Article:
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STP: Monte Carlo Evaluation of a Subsurface Testing Program

STP performs a Monte Carlo evaluation of an arbitrary layout of test units within a rectangular survey area. The program empirically determines the probability that the layout of test units would detect a circular site with any given diameter, any artifact density, and any of several different artifact density distributions across the site.  The conceptual basis of the program and preliminary results are presented in Kintigh (1986) and are not repeated here. This section presents detailed information on the operation of the program.

While STP is quite flexible, it has a number of limits. The principal limit of consequence is that the survey area can contain a maximum of 1000 test units. However, this limit can be circumvented by breaking up a single survey area into several pieces and evaluating them separately. Also, large numbers of test units in the survey area are to be avoided because of the large computation time required.

Note: Documentation of the DOS version of the STP program, STPdos is here.


The STP program is started from DOS. The program then prompts the user for all information that it needs to run, including the name of the file in which the survey area description is contained. The prompts issued by the program are described below. The program provides sensible default responses to many prompts. For more information about the conventions used in these prompts, see the section entitled "Program Conventions."

To start STP type: STP<Enter>.

Specify Random Number Seed Value {N} ?

The first prompt asks you if you want to set the random number generator seed. In almost all cases the default reply of N (or <Enter>) will be desired. In general, the random number generator will produce a different sequence of random numbers for each run, which is what you would usually like. However, if you want to reproduce a previous run exactly, reply Y to this prompt, provide the random number seeds (in the same order) from the previous run and answer the remaining prompts in the same way as you did in the previous run.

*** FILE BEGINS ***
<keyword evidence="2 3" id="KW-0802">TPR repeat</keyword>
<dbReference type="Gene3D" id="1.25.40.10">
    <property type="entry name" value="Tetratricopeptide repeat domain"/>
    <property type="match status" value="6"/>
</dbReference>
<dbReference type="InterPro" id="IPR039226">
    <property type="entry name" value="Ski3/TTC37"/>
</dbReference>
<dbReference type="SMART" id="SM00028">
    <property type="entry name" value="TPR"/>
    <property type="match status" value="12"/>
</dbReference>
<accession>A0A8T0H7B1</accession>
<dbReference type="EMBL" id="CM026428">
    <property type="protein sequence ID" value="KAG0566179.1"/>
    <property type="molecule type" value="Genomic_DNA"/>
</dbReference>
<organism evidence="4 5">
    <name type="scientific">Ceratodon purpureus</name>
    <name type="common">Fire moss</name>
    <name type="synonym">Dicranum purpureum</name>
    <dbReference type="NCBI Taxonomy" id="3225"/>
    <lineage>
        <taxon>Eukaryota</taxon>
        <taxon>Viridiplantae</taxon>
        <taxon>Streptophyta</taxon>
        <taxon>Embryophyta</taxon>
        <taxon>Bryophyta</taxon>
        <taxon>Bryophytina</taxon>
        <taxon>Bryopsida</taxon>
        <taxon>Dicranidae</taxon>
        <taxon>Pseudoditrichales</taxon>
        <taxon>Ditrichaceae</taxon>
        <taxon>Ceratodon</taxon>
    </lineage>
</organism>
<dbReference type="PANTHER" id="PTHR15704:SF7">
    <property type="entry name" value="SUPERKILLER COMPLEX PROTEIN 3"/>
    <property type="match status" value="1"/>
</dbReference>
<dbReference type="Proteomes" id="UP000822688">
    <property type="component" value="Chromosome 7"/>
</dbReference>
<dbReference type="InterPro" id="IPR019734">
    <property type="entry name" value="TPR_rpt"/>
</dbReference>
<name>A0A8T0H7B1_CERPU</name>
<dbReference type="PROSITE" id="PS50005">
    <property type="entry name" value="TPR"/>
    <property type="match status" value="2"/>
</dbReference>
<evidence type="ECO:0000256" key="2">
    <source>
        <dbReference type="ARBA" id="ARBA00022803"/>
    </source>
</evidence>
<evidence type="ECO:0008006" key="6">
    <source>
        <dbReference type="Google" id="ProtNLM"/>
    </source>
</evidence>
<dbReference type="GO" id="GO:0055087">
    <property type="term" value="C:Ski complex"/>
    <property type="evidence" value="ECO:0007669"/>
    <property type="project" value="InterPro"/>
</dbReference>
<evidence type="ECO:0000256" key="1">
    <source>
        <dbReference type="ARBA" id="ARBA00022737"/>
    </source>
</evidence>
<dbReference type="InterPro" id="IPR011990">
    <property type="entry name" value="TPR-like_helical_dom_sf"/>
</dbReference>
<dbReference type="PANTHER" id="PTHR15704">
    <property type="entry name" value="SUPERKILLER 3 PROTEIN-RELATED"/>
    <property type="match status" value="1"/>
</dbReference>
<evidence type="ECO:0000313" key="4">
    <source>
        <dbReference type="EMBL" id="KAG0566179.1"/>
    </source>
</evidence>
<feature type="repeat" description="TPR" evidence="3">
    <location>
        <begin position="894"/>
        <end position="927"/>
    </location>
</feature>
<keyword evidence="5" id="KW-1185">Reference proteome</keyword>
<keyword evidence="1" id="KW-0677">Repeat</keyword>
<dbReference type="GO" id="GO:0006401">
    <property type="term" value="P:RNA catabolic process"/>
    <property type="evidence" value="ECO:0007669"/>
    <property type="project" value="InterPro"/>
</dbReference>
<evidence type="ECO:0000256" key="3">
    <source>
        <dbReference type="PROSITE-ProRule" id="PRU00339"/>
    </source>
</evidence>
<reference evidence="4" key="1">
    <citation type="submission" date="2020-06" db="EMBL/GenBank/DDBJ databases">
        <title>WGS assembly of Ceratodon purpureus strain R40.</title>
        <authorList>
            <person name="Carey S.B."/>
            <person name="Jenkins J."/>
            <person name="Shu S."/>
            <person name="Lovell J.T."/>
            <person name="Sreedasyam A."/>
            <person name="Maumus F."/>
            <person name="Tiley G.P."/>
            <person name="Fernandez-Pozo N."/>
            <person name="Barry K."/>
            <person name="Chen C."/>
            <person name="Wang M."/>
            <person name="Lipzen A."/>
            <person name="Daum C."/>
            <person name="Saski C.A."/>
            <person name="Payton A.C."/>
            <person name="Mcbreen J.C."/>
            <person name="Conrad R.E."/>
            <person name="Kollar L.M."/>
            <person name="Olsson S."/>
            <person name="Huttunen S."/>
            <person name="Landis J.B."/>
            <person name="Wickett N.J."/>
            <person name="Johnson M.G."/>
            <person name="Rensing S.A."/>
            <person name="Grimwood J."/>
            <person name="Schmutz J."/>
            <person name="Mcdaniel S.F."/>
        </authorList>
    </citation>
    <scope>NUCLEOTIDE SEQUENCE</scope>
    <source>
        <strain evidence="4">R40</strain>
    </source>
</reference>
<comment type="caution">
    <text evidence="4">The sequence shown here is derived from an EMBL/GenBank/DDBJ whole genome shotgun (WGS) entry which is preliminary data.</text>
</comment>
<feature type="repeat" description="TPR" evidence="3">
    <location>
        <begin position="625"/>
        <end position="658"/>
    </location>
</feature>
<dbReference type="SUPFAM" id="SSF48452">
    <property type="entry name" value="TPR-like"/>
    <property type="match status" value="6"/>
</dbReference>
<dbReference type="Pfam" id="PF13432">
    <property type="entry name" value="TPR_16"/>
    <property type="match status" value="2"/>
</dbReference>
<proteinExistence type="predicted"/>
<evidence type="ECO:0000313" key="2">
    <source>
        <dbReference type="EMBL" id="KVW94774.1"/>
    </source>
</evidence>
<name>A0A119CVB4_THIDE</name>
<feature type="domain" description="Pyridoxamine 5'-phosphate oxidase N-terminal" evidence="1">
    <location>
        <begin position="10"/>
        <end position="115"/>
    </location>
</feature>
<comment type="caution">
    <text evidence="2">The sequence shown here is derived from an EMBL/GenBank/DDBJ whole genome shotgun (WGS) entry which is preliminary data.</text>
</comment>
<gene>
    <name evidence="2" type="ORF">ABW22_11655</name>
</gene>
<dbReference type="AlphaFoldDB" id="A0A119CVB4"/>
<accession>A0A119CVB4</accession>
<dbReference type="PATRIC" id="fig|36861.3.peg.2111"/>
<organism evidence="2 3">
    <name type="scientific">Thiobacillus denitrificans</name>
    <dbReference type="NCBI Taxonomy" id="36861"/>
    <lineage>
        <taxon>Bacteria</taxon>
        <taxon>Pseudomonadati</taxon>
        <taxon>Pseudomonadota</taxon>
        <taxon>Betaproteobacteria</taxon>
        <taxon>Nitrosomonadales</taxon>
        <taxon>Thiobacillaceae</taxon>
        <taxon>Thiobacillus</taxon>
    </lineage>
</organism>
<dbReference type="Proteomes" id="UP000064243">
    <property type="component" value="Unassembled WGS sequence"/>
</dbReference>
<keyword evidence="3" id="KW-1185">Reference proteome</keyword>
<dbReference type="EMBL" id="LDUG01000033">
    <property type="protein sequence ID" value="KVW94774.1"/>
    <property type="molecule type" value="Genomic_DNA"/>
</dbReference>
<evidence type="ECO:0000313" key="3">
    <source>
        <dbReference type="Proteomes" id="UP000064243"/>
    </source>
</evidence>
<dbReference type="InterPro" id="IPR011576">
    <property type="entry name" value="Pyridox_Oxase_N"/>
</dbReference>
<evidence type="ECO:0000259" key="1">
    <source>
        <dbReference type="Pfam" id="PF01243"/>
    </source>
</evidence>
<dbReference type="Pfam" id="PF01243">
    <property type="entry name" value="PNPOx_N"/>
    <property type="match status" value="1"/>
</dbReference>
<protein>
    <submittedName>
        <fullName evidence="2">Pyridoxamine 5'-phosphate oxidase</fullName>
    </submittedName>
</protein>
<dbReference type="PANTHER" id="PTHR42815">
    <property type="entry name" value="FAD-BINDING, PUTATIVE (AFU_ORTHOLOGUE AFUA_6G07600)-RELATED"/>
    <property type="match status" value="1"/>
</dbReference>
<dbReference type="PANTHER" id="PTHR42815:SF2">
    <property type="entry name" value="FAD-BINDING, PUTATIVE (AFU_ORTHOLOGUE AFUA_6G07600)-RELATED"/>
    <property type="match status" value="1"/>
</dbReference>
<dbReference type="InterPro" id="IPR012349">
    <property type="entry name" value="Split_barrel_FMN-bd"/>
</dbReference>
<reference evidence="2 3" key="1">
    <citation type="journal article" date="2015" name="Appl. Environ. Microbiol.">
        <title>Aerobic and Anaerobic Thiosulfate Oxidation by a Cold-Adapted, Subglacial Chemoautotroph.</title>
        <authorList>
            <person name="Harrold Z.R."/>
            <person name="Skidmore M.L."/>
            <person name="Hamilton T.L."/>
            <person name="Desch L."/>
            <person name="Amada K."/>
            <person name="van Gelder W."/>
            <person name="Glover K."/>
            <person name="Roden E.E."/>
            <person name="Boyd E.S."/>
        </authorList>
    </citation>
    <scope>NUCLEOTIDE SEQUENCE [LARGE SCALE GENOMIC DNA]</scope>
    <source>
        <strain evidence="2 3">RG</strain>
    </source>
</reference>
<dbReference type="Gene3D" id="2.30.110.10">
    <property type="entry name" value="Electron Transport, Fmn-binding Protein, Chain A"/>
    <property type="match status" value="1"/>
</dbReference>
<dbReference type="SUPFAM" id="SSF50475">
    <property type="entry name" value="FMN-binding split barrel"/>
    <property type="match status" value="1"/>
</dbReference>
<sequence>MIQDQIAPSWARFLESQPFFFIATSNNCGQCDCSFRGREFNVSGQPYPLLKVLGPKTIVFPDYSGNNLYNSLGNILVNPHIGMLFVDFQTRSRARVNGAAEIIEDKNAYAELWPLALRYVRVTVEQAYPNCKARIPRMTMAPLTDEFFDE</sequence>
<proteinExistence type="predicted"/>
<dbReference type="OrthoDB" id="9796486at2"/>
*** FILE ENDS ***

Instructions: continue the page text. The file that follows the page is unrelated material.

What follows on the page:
If you reply N (or <Enter>) the program will tell you the random number seeds it is using:

Random Seed: 61925134

Output File for Results {.LST} ?

The program places the results of its calculations in a disk file. Reply to this prompt with the name of the file in which the results should be placed.

Number of Repeated Simulation Trials {1} ?

In most cases, the default reply of 1 (also obtained by <Enter>) will be desired; read on only if you want all of the gory details. This prompt is not requesting the number of Monte Carlo trials that you want to run; it is asking how many times you want to run each specified evaluation. Replies other than the default can be used for obtaining results on the distribution of testing program results (see the section, Distribution of Testing Program Results, in Kintigh 1986). For example, if you wanted to know the probability that 1 site of a given description would be detected when 5 sites are actually present, you might do 200 trials (i.e. reply 200 to this prompt) each with 5 hypothetical (randomly located) sites (see below). However, note that the program only lists the result of each trial and does not tabulate the desired number directly; to accomplish the desired task, you would probably want to edit the program listing and read the program output into a statistical package to perform the desired analysis. Note also that, in general, the distribution will follow a binomial distribution which can be calculated directly.